Facebook adverts - so far have not really worked for us - perhaps we haven't found the right ‘audience’, but we will keep trying.
What were the biggest challenges you faced and obstacles you overcame?
We are stretched and need more staff - and there aren’t enough hours in the day to run 2 business the way you would want. So, Scream Pretty is a little like a second child, that doesn't get as much attention as they deserve. I would love to find an extra day a week, or 2 more members of staff, then I feel I could get Scream Pretty in front of more people, as I think when people do find us, they like us and return - or buy gifts for their friends!
As I run the business with my husband, we find that work life and family life often overlap, and our daughter (age 9) is the first to say dinner time is ‘family time’ not ‘work time’ as sometimes it is hard to leave work at work, especially as we also have a home office - and often work late into the night! Although as we do run our own business our children are lucky to have one of their parents at the school gates to pick them up each day!
Which are your greatest disadvantages?
There are many, many, many jewellery brands out there, and trying to keep your ideas fresh, and your designs unique is tricky in a world where Google and Pinterest share every design idea across the world in seconds.
We are ‘Screaming’ into a very populated and crowded market, so we need to learn how to Scream louder. As we only launched in 2016, we are not widely known, so we need word of mouth or a publicity ‘break’ to get us the recognition that could take us forward.
During the process of building & growing Scream Pretty, which were the worst mistakes you committed?
We were guilty of over ordering on designs we thought would fly but turned out not to be as commercial as we’d hoped, using up cash flow that could have been allocated elsewhere.
We ordered gift boxes that had not been tested for tarnishing - and this caused issues for our trade customers, that had badly tarnish jewellery after short periods. NOT ideal! So, we had to find a new more reliable and quality box supplier - sometimes you just need to pay a little more, to save yourself time, and money in the long run!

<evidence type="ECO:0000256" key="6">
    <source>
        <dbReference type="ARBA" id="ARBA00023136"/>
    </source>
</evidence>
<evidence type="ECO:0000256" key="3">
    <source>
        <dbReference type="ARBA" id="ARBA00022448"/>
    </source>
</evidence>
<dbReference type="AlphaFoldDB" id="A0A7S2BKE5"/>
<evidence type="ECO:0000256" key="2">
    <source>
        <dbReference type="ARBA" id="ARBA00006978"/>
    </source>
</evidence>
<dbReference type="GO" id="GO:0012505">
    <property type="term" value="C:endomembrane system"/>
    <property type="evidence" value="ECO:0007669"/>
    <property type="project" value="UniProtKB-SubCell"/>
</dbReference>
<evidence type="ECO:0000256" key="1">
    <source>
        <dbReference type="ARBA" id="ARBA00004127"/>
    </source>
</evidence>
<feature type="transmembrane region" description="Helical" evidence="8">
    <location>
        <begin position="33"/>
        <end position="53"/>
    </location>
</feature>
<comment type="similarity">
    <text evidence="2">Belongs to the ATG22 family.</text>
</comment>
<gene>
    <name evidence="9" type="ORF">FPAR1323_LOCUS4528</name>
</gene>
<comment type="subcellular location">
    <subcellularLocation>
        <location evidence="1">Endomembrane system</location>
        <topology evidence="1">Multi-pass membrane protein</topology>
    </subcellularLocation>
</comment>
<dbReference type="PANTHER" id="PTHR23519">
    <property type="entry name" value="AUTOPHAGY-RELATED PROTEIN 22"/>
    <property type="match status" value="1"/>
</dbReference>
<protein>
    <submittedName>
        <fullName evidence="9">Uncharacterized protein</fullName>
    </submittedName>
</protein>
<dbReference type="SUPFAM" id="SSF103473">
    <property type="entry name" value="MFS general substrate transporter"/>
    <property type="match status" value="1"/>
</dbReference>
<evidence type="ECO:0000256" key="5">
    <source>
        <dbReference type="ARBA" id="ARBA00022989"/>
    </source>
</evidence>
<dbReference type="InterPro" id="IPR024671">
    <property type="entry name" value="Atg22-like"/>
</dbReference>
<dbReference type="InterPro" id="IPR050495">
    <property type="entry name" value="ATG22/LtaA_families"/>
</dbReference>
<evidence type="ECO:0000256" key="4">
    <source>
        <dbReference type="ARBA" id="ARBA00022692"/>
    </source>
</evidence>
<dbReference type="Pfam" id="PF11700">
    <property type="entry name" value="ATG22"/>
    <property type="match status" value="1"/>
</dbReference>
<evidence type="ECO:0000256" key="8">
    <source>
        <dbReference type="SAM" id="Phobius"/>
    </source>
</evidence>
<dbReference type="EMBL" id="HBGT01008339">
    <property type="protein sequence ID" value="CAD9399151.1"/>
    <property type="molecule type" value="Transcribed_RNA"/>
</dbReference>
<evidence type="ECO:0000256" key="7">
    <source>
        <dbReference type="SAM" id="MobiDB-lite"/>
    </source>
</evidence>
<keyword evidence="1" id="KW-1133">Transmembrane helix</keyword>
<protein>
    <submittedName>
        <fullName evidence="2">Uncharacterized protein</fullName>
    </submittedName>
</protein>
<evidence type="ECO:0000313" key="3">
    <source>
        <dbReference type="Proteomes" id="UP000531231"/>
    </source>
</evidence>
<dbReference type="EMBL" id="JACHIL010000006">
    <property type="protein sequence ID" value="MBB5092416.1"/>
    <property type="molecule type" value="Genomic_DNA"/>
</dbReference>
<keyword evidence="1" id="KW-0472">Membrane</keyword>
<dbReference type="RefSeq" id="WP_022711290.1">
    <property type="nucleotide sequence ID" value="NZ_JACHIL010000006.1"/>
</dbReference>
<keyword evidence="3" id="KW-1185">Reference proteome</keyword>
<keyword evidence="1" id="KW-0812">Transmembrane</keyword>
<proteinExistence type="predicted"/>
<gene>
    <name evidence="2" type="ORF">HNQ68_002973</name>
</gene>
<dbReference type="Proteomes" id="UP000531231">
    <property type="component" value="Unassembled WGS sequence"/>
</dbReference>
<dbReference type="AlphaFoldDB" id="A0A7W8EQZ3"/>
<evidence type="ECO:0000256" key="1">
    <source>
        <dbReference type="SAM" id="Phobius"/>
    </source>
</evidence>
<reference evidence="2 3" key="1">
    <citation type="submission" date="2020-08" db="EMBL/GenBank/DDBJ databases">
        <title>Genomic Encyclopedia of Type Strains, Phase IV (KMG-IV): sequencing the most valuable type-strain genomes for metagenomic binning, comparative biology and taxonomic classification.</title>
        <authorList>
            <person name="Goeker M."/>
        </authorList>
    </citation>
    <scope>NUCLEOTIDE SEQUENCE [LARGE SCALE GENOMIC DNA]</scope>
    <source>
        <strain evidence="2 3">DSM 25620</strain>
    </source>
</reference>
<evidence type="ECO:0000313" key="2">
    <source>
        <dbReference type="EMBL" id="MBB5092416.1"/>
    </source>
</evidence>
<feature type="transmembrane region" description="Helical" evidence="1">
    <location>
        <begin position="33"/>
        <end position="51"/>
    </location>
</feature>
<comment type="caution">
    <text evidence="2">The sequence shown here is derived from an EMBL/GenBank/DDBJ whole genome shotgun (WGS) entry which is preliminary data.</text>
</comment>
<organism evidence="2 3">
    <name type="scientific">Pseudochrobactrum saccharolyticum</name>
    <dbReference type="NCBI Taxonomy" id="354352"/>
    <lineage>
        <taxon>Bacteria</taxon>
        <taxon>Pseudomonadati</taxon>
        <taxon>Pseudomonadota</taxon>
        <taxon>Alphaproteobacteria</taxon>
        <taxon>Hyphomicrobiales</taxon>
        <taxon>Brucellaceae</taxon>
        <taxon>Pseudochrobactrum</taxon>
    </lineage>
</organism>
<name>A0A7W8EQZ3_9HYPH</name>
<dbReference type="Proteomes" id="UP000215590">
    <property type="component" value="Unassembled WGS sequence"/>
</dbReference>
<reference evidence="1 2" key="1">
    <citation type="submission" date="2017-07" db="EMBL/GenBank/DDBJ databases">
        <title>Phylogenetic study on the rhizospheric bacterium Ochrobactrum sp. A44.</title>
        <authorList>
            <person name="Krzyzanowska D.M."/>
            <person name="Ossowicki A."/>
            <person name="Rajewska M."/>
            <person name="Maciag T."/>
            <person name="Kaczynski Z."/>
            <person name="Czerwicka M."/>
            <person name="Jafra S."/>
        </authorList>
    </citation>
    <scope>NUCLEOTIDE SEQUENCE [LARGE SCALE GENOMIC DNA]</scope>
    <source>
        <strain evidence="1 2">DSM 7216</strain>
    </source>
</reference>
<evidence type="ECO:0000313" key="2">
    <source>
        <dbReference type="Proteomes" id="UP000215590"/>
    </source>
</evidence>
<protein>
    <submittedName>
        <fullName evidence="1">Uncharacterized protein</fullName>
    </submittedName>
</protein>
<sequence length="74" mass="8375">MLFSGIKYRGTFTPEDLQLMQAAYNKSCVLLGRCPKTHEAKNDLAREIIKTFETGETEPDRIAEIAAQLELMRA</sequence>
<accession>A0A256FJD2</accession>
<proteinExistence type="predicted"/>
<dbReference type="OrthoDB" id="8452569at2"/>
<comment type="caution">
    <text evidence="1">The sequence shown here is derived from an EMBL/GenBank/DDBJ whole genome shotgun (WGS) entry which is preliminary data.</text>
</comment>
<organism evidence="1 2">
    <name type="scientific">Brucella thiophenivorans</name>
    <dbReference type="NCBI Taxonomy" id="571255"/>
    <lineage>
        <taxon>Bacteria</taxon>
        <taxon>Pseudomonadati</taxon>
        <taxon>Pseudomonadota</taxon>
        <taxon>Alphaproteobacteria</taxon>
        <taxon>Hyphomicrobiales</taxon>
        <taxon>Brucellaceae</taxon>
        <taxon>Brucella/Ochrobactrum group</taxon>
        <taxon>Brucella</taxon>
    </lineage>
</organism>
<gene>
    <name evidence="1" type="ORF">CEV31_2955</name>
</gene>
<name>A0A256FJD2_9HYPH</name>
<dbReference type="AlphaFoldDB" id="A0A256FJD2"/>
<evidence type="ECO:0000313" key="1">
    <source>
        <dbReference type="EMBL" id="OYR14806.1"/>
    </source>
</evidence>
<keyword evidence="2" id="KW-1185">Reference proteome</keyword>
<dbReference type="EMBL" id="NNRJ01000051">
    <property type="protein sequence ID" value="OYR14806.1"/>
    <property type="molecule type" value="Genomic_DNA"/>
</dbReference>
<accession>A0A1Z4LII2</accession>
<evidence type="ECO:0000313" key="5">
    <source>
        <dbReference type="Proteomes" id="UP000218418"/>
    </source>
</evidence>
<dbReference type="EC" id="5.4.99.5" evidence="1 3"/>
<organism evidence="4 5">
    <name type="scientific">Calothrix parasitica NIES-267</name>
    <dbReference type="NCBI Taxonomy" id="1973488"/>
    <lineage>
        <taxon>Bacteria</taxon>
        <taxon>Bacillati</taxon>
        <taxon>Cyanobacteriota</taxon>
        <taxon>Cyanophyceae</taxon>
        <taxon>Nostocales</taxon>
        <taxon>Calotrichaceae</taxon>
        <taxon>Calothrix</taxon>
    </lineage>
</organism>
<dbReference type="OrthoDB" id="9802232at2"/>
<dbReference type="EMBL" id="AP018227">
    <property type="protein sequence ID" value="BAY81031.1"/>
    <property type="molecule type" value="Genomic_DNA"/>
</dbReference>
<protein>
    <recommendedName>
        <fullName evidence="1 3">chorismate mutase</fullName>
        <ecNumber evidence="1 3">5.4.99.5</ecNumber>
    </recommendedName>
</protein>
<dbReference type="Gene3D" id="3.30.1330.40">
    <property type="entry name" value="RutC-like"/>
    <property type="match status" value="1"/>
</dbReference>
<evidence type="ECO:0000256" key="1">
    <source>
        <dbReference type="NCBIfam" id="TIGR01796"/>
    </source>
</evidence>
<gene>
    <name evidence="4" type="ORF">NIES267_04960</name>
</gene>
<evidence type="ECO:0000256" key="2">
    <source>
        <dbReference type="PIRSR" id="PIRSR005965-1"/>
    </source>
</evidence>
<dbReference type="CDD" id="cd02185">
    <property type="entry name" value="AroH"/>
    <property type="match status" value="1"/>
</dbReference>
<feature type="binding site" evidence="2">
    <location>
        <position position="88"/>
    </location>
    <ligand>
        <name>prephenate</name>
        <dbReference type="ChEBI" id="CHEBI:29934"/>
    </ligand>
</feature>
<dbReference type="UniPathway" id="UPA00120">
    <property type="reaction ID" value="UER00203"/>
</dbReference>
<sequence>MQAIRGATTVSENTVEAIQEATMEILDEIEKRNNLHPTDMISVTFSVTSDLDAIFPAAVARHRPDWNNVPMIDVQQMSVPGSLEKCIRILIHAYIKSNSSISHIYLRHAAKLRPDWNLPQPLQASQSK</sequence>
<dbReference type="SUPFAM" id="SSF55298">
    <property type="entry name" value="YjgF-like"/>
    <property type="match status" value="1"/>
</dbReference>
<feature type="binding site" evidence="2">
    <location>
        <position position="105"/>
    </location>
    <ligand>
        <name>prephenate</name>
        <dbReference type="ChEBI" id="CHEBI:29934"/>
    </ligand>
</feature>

Here are our new and improved boxes!
If you had the chance to do things differently, what would you do?
If I could give myself a big talking to, I possibly would have delayed starting Scream Pretty until my children were older, as I feel my work life balance is a little work heavy BUT, I love it, so maybe I wouldn’t have listened!
I would also have tried to find a PR agency to help me place my jewellery into the hands of stylists so that we could get more coverage in the press, to boost our initial launch.
We have found doing pop up shops a great way of testing our designs, before launching them on the website and incurring the cost of photography and uploading. I wish we had done more pop up shops prior to the launch, then some designs wouldn't have made the final cut. I would highly recommend this route for all e-commerce channels - if your customer doesn't like a product, don’t move forward with it!
Apart from mistakes, what are other sources for learning you would recommend for entrepreneurs who are just starting?
I read forums on Shopify Facebook groups for helpful advice, and also love reading blogs (mostly by Shopify) on tops and tricks to expand your business.
But for me - I learn from my mistakes, and just throw myself into things - and this approach seems to have worked so far.